USA vs Al-Arian – on freedom of speech and political persecution

”USA vs AL-ARIAN” is an intimate family portrait that documents the American-Muslim family Al-Arian's desperate attempt to fight terrorism charges leveled by the US Government.

In February 2003, university professor and pro-Palestinian civil rights activist Sami Al-Arian was arrested in Tampa, Florida, charged with providing material support to a terror organization. For two-and-a-half years he was held in solitary confinement, denied basic privileges and given limited access to his attorneys. While the Bush administration considered this a landmark case in its campaign against international terrorism, Sami Al-Arian claims he was targeted in an attempt to silence his political views.

The film follows Sami Al-Arian’s wife Nahla and their five children throughout his 6 month-long trial. It is an intimate family portrait that documents the strain brought on by the trial, a battle waged both in court and in the media. In the film a tight-knit family unravels before our very eyes as trial preparations, strategy and spin consume their lives. This is a nightmare come to life, as a man is prosecuted for his beliefs rather than his actions.

The film raises questions on whether it is possible for a man like Sami Al-Arian to receive a fair trial in the United States given the current hostile environment against Muslims and the strong US support of Israel. It presents democracy in a new light in a post-9/11 culture of fear, where "security measures" trump free speech and punishment is meted out in the name of protection. It is an example of how the American government’s hunt for terrorists is a struggle that can be seen from multiple angles.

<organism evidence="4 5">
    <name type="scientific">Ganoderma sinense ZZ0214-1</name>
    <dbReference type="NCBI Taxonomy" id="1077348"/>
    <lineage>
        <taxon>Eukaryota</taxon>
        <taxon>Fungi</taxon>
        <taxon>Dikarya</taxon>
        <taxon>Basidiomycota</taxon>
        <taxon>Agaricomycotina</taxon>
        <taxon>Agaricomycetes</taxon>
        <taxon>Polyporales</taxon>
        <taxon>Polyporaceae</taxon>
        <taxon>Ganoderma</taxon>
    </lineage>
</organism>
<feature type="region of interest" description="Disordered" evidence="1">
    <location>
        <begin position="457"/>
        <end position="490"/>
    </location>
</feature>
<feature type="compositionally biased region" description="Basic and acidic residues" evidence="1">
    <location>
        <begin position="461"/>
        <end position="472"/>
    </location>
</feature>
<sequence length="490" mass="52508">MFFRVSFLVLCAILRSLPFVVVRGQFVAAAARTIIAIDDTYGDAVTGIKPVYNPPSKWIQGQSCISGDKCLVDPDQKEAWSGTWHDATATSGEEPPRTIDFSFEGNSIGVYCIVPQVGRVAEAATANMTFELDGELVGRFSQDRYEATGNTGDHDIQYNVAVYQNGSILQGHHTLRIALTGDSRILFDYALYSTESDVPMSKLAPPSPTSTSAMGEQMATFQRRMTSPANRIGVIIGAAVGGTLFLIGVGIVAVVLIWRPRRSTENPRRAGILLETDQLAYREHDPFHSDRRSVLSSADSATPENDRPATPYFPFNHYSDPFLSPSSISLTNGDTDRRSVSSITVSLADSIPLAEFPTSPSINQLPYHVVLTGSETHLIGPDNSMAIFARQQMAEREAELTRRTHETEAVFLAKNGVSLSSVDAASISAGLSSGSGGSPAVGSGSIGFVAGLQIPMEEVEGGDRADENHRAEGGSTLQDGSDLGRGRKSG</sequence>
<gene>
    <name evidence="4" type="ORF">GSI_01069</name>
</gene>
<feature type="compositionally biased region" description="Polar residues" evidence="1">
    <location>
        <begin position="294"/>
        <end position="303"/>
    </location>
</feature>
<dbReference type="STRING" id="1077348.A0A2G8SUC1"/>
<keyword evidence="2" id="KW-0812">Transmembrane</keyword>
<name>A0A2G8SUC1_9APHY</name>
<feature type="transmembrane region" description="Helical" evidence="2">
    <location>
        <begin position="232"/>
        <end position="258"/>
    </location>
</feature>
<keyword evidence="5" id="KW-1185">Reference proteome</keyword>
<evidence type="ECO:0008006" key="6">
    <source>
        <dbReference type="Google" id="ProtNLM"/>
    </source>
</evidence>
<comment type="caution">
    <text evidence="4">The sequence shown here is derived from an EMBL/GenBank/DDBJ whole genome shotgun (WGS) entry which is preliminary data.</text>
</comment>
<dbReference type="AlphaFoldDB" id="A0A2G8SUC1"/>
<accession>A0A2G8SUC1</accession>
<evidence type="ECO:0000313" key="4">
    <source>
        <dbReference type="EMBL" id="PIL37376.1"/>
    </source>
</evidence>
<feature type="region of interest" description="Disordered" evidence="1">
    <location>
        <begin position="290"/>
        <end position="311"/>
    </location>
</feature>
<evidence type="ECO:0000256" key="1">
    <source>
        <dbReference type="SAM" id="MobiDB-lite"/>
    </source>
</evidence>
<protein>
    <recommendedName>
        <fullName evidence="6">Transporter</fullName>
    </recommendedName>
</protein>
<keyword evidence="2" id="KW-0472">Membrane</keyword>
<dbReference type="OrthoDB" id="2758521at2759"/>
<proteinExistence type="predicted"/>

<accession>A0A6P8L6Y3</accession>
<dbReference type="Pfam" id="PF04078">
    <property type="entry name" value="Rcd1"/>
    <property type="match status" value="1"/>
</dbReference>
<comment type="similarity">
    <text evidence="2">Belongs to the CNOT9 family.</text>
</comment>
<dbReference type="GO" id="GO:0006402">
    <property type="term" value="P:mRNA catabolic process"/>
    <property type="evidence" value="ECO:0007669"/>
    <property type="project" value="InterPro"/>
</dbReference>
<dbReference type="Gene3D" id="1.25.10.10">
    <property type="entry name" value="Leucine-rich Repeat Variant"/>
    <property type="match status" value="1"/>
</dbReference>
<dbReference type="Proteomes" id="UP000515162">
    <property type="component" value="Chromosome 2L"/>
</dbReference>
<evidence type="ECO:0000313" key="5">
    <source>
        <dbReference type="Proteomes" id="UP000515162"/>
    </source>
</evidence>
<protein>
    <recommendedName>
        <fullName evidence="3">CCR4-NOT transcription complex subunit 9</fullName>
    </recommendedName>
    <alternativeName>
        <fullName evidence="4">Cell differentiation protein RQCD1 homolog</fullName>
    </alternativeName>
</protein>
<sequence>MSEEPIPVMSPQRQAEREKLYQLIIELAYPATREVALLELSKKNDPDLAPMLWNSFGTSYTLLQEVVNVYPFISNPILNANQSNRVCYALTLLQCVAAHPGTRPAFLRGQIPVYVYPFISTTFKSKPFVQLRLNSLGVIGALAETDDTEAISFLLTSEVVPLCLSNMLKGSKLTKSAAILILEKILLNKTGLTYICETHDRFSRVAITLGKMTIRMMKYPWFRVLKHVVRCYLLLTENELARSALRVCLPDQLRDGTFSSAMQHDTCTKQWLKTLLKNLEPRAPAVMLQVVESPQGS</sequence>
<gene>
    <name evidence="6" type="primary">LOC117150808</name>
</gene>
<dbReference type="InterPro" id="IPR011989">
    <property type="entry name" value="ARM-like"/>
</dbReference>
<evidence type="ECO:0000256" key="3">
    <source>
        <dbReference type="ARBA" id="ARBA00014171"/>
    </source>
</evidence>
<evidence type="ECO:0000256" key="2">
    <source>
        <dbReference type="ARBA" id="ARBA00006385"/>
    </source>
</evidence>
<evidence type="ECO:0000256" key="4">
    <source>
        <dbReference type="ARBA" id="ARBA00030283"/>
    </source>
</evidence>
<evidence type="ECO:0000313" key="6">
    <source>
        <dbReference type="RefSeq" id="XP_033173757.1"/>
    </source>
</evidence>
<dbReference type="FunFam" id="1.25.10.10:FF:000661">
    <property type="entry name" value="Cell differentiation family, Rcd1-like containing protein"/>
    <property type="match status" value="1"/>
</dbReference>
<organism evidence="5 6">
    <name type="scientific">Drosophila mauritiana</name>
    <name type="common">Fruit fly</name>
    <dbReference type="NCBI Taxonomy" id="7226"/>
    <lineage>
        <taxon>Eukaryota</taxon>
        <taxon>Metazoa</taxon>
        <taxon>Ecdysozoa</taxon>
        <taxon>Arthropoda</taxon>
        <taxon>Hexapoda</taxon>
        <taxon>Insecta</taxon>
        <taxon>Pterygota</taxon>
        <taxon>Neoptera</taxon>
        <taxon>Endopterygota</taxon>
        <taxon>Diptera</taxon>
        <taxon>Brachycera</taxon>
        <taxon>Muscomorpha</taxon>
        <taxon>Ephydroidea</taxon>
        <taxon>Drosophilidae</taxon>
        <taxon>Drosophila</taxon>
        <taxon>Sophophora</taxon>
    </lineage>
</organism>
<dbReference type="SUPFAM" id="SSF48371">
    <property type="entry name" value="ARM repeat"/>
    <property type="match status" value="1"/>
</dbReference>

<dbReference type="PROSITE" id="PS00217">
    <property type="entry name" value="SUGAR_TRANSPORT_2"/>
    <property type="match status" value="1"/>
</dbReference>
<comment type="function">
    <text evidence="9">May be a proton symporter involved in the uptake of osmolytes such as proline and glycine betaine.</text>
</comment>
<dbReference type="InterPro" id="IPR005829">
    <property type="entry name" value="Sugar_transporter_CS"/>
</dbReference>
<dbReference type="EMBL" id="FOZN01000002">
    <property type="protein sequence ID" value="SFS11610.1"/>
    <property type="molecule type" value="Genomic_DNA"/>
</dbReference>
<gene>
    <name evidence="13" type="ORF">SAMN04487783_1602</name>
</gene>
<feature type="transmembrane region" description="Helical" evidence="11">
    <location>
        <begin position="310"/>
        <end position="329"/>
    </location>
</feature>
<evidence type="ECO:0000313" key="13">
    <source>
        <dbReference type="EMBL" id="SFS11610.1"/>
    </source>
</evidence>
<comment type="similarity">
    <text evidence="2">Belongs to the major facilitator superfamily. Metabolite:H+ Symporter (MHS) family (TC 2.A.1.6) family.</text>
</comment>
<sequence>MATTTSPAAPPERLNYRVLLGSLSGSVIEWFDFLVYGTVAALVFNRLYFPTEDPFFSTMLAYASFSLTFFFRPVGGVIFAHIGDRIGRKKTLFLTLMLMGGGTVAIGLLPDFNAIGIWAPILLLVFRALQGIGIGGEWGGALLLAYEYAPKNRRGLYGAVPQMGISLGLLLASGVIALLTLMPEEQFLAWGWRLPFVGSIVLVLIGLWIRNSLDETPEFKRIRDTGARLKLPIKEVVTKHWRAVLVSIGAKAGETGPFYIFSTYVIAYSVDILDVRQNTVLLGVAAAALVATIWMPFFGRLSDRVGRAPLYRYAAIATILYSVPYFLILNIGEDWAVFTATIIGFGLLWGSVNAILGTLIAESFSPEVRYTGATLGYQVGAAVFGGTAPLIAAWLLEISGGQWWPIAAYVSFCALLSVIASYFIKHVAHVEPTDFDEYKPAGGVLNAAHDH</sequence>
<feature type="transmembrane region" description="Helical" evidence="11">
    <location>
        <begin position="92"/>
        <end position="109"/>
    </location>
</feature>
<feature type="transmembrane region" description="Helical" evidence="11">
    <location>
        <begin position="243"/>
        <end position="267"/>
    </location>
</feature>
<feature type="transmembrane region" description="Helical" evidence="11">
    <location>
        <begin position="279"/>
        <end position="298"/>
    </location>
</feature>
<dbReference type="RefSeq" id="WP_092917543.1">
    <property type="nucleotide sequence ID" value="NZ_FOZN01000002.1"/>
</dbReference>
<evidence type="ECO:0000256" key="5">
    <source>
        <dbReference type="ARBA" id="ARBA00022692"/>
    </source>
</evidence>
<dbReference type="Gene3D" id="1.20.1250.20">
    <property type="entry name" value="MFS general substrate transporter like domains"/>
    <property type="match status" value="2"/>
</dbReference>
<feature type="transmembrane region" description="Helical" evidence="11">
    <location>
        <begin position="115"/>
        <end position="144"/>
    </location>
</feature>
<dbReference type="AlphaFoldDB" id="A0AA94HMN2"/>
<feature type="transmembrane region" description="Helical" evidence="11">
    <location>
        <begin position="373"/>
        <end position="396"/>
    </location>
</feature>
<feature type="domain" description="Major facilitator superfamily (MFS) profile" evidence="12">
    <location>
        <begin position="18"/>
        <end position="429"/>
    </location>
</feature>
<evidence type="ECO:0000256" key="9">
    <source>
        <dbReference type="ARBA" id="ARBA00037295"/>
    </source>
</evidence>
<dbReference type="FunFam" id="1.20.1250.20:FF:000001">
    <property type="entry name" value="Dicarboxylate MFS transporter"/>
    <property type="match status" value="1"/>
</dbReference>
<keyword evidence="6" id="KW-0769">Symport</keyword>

Engaged lobbyist

Dr. Sami Al-Arian has been a tireless voice for freedom and justice at home and around the world. He helped empower the Muslim community and was dedicated to raising awareness in the US about the plight of the Palestinians. He organized voter registration drives, supported candidates for public office, and lobbied numerous policymakers. Dr. Al-Arian attended briefings at the White House and Justice Department, advised several members of Congress, and met both Presidents Clinton and Bush.

The evidence presented against Dr. Al-Arian consisted mostly of wiretapped phone calls, his political speeches and his writings. During the trial, the US government brought witnesses to terror attacks in Israel, but did not provide any evidence directly tying Dr. Al-Arian to terrorism or to any criminal activity. There was no evidence that any violent act took place, or that any violent act was ever planned to take place in the United States. The jury did not convict him on any of the counts against him.